to fish with a dragnet

  9. Drag(verb)

    the act of dragging; anything which is dragged

  10. Drag(verb)

    a net, or an apparatus, to be drawn along the bottom under water, as in fishing, searching for drowned persons, etc

  11. Drag(verb)

    a kind of sledge for conveying heavy bodies; also, a kind of low car or handcart; as, a stone drag

  12. Drag(verb)

    a heavy coach with seats on top; also, a heavy carriage

  13. Drag(verb)

    a heavy harrow, for breaking up ground

  14. Drag(verb)

    anything towed in the water to retard a ship's progress, or to keep her head up to the wind; esp., a canvas bag with a hooped mouth, so used. See Drag sail (below)

  15. Drag(verb)

    also, a skid or shoe, for retarding the motion of a carriage wheel

  16. Drag(verb)

    hence, anything that retards; a clog; an obstacle to progress or enjoyment

  17. Drag(verb)

    motion affected with slowness and difficulty, as if clogged

  18. Drag(verb)

    the bottom part of a flask or mold, the upper part being the cope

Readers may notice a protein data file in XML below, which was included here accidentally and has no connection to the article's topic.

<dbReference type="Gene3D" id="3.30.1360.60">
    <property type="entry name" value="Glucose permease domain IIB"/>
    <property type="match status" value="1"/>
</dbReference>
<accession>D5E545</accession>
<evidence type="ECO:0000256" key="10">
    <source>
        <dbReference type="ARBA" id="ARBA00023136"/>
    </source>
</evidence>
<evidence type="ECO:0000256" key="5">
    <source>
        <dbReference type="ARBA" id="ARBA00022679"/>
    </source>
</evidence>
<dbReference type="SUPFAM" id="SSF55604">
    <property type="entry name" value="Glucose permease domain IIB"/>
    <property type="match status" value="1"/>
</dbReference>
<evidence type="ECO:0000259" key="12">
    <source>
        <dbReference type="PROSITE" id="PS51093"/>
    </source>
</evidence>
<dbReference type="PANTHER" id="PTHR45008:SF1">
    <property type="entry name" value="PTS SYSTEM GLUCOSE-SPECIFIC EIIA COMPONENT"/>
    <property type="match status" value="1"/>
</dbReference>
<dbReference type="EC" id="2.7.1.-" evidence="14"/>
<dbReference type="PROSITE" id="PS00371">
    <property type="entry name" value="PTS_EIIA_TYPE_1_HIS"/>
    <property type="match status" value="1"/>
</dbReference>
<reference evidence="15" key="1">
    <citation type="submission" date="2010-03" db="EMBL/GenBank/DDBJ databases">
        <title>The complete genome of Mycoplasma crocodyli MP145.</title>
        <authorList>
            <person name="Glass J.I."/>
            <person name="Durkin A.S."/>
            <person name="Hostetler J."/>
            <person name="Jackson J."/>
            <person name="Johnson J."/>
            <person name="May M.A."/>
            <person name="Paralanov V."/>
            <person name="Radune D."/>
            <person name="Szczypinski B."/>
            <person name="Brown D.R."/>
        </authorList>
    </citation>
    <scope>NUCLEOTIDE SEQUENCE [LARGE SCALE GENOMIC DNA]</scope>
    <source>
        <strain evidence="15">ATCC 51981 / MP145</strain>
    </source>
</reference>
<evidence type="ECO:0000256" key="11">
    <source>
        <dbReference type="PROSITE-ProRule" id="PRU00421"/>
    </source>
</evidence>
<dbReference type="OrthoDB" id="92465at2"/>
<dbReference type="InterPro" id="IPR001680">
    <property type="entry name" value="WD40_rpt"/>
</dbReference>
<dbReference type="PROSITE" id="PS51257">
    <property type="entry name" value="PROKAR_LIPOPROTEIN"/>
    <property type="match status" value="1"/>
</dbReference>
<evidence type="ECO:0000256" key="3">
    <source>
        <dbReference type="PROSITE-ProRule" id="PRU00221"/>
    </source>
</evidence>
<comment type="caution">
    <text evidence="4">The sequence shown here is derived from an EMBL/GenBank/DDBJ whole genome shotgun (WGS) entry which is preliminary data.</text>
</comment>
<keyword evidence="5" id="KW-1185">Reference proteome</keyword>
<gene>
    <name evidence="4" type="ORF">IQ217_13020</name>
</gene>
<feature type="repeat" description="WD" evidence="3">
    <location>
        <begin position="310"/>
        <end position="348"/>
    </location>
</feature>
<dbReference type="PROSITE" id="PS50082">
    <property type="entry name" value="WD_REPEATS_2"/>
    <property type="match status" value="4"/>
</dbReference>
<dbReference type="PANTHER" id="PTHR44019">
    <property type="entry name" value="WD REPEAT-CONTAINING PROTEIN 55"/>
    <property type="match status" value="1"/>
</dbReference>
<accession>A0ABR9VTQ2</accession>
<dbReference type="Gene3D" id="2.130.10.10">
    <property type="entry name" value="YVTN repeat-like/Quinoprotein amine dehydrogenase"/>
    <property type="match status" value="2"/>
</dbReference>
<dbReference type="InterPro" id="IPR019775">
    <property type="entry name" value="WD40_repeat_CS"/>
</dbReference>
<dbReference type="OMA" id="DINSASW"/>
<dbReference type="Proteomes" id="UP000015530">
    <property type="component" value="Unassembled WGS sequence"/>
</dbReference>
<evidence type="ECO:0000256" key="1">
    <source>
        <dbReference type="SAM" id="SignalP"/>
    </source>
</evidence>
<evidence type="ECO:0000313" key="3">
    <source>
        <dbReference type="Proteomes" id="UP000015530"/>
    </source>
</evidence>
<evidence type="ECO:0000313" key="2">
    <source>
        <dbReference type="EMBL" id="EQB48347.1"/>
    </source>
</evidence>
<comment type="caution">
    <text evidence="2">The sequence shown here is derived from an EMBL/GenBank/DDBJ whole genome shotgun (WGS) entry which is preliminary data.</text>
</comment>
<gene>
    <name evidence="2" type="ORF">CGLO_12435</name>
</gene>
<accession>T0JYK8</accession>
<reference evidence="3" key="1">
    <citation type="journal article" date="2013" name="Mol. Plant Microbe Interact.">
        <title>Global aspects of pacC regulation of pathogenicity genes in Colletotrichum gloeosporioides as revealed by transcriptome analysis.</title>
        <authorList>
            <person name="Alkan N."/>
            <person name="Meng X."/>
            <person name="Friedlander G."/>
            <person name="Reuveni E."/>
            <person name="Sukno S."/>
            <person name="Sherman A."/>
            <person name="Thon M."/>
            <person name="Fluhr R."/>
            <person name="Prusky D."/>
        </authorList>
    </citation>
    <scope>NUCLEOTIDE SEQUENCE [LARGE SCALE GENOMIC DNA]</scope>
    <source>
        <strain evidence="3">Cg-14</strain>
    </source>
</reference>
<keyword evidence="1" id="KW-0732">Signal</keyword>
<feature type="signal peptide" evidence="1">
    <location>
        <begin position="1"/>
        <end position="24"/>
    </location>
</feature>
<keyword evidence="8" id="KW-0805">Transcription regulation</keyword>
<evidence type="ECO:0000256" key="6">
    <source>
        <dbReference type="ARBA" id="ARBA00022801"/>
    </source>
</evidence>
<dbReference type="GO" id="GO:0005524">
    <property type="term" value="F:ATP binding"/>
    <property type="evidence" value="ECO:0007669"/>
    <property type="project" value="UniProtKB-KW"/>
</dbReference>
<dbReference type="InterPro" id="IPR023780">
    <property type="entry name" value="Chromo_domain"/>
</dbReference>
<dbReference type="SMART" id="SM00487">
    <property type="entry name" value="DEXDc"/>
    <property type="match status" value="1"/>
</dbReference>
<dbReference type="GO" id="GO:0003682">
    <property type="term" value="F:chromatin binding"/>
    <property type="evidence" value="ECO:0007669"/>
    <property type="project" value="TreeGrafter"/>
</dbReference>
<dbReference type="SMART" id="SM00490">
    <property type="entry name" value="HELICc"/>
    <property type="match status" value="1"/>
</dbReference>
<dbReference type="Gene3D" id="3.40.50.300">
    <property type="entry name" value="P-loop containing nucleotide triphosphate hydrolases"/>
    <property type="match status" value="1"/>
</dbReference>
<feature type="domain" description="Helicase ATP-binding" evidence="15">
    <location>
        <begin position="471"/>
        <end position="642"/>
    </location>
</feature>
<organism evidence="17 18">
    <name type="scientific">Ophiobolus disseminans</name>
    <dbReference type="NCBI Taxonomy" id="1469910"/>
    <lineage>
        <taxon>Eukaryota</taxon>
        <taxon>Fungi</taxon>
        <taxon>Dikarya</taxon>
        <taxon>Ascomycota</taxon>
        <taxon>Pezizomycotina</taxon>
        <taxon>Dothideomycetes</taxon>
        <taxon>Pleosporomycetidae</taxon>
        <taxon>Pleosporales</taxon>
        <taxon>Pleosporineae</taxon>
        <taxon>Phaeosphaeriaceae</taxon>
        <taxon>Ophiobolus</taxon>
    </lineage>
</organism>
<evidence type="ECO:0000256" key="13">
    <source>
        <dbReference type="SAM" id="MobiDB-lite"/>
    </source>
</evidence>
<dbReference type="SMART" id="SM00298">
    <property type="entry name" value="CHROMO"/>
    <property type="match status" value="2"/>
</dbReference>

19. Drag(verb)

    a steel instrument for completing the dressing of soft stone

  20. Drag(verb)

    the difference between the speed of a screw steamer under sail and that of the screw when the ship outruns the screw; or between the propulsive effects of the different floats of a paddle wheel. See Citation under Drag, v. i., 3


  1. Drag

    In fluid dynamics, drag refers to forces which act on a solid object in the direction of the relative fluid flow velocity. Unlike other resistive forces, such as dry friction, which is nearly independent of velocity, drag forces depend on velocity. Drag forces always decrease fluid velocity relative to the solid object in the fluid's path.

The Standard Electrical Dictionary

  1. Drag

    The pull exercised by a magnetic field upon a conductor moving through it or upon the motion of an armature in it.

British National Corpus

  1. Verbs Frequency

    Rank popularity for the word 'drag' in Verbs Frequency: #540

Anagrams of drag

  1. Grad

Translations for drag

Kernerman English Multilingual Dictionary


something which slows something down

He felt that his lack of education was a drag on his progress.